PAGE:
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Woolworths Metro squashes small businesses

Woolworths Marrickville Metro. 30th January 2018. Photograph Dallas Kilponen/PPR

The Woolworths’ new convenience-type-store in Kirribilli has competitor stores already feeling squeezed despite the new store only being open for a few days.

News.com.au reported the owner of the fruit shop next door had cancelled his lease and another convenience store across the road has begun to consolidate his external florist to within the store.

The new store, selling ready-made meals and barista-made coffee, had only been opened for a few days before causing waves within the area.

Kirribilli House of Fruit owner Nick Economidis told News.com.au locals had promised to continue to support him and  other small businesses in the area but that cheaper pricing would win out in the end.

“You just can’t beat these big boys,” Mr Economidis said.

“And once there’s no more competition, they’ll do what they want with the prices.”

Woolworths Metro general manager Justin Nolan told News.com.au “We know customers are increasingly looking for quality fresh food options at affordable prices in convenient locations and Woolworths Metro Kirribilli is designed to meet these needs.”

“Catering for busy city workers, Milson Point train commuters, tourists visiting the area and local residents looking for quick and easy ‘grab and go’ shopping options, the new Woolworths Metro offers a curated and contemporary range,” Mr Nolan said.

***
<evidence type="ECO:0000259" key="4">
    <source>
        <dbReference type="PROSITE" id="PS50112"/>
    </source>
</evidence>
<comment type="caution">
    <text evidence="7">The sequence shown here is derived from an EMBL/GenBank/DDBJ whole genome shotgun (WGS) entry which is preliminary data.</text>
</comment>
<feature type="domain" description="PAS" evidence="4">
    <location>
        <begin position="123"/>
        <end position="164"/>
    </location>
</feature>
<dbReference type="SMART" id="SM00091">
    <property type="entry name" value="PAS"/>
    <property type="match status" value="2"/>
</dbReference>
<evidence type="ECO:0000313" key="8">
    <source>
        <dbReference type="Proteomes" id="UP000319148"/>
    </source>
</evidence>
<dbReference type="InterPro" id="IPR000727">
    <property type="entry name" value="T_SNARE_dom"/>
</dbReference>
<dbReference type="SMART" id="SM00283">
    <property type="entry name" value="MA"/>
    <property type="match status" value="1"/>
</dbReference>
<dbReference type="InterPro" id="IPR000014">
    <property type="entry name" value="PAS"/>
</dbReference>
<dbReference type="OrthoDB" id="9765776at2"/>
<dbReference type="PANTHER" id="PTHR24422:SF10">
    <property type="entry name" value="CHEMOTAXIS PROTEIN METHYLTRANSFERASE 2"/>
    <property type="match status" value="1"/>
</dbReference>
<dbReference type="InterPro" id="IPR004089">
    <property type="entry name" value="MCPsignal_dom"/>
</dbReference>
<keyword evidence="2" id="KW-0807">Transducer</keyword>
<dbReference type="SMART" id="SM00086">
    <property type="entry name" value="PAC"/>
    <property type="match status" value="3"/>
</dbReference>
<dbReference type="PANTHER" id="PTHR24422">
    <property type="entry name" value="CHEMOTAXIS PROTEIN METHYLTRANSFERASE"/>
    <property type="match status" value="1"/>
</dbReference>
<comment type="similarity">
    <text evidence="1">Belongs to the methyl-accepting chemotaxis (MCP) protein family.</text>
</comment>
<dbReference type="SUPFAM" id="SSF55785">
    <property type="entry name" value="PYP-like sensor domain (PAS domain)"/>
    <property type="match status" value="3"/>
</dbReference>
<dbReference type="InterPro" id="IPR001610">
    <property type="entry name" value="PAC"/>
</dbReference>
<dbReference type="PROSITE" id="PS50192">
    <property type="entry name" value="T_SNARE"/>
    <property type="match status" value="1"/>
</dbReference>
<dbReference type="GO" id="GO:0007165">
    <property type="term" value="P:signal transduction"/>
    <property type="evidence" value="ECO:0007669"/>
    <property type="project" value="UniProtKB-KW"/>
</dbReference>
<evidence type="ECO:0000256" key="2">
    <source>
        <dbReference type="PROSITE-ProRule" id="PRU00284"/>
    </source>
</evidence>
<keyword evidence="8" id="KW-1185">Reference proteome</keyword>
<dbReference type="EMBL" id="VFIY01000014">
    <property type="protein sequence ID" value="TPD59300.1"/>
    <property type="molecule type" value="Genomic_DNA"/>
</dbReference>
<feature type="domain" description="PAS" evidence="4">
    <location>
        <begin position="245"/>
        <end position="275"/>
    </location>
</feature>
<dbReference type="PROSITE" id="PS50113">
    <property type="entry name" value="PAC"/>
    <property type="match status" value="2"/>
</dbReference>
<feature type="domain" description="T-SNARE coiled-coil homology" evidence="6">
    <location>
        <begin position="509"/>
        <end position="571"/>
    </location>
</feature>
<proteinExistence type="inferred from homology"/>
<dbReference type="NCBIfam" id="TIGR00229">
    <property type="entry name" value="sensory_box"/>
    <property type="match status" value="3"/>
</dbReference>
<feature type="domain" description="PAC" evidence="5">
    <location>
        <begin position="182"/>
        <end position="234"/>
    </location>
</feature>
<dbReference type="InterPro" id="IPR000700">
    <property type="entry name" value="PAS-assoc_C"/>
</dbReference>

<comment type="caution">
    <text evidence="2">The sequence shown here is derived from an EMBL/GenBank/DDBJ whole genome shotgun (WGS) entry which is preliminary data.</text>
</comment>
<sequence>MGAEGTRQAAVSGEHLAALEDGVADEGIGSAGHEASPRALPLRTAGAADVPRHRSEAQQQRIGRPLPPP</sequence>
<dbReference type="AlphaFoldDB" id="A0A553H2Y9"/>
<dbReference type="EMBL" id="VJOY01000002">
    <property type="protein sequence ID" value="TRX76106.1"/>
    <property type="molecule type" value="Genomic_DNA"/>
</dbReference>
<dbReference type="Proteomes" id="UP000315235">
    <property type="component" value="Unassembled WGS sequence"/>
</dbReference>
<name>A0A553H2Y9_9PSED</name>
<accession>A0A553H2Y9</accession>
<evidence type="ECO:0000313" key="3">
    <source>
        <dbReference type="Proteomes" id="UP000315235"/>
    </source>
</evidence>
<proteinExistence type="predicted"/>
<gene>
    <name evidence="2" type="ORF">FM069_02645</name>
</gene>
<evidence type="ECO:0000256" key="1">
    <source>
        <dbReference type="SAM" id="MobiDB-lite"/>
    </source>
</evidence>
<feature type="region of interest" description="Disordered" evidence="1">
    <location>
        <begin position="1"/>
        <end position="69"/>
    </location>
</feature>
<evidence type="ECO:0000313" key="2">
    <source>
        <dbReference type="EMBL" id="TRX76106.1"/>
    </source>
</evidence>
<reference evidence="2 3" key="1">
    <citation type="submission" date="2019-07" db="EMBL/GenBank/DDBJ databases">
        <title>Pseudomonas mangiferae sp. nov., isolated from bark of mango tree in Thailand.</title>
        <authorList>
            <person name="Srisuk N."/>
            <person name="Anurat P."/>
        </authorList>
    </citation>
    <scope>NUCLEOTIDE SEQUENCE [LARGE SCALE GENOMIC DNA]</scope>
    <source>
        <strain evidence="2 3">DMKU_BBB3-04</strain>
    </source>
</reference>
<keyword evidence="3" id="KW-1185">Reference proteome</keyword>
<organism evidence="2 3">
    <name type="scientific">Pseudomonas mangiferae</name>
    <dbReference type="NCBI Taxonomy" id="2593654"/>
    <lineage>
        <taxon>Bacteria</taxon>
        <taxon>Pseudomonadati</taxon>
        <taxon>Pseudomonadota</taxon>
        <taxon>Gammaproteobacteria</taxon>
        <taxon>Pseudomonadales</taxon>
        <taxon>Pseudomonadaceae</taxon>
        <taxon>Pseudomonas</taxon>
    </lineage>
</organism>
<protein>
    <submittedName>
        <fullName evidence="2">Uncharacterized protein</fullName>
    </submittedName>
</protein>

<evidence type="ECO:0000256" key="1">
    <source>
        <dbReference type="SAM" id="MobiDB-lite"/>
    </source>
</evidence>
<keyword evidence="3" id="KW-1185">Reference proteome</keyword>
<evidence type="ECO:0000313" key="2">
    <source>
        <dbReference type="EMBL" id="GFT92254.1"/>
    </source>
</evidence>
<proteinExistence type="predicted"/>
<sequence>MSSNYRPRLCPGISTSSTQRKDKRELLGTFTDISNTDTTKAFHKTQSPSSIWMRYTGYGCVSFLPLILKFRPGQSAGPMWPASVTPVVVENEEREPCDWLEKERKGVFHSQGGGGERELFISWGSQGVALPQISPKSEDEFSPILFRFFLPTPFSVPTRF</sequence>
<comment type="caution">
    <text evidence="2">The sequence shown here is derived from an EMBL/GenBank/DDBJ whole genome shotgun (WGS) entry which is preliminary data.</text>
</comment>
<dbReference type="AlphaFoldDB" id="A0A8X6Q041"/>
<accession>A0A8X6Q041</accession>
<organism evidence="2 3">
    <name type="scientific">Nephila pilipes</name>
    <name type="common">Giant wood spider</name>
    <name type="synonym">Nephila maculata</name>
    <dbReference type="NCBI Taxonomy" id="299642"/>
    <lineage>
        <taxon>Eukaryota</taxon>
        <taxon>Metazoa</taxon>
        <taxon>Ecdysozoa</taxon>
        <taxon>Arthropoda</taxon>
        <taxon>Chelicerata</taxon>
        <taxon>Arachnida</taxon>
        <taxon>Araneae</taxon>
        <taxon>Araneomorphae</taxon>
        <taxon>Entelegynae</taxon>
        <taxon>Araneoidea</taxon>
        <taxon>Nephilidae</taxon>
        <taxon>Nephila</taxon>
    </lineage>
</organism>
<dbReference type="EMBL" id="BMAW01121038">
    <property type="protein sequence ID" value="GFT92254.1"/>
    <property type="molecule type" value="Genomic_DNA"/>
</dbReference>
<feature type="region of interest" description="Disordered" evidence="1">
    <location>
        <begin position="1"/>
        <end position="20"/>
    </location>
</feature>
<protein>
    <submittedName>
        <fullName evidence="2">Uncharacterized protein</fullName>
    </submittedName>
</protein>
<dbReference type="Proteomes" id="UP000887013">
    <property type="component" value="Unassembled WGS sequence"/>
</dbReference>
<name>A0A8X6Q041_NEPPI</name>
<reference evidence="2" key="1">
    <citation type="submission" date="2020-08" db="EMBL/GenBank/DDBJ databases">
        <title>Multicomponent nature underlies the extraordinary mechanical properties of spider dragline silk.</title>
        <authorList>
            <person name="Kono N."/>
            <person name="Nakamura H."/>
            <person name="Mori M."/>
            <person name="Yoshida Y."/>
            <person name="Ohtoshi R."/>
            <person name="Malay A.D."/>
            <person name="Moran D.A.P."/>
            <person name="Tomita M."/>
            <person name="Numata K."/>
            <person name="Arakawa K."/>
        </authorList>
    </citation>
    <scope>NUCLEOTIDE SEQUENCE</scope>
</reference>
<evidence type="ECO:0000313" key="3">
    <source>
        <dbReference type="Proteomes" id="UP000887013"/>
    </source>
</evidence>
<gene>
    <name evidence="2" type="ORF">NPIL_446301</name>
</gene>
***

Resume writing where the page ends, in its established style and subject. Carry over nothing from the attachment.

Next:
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2 Responses to Woolworths Metro squashes small businesses

  1. Warren Beaumont January 16, 2019 at 9:15 am #

    Woolworths is out to crush all smaller food and convenience retailers and has no real opposition in Australia due to the incompetence of most other chains except Aldi. Time for the ACCC to act and a new, expanded grocery inquiry is needed.

  2. Dave January 17, 2019 at 10:13 am #

    It’s the natural evolution of the market from a cook-at-home (supermarket) to heat-at-home (convenience) model. I don’t think Woolies can be blamed for wanting to help drive that evolution and profit from it.
    Perhaps independents should look at forming co-ops as a means to compete. This would be problematic as retailers like to be their own boss and don’t necessarily comply with standards (brand or quality).
    Sadly, using wholesalers as independent operators doesn’t work well, because the wholesaler has one interest only, and that’s their shareholders/owners. When your wholesaler’s wholesale cost for private label products is greater than Woolies retail sell price for similar private label products you know there’s a problem.

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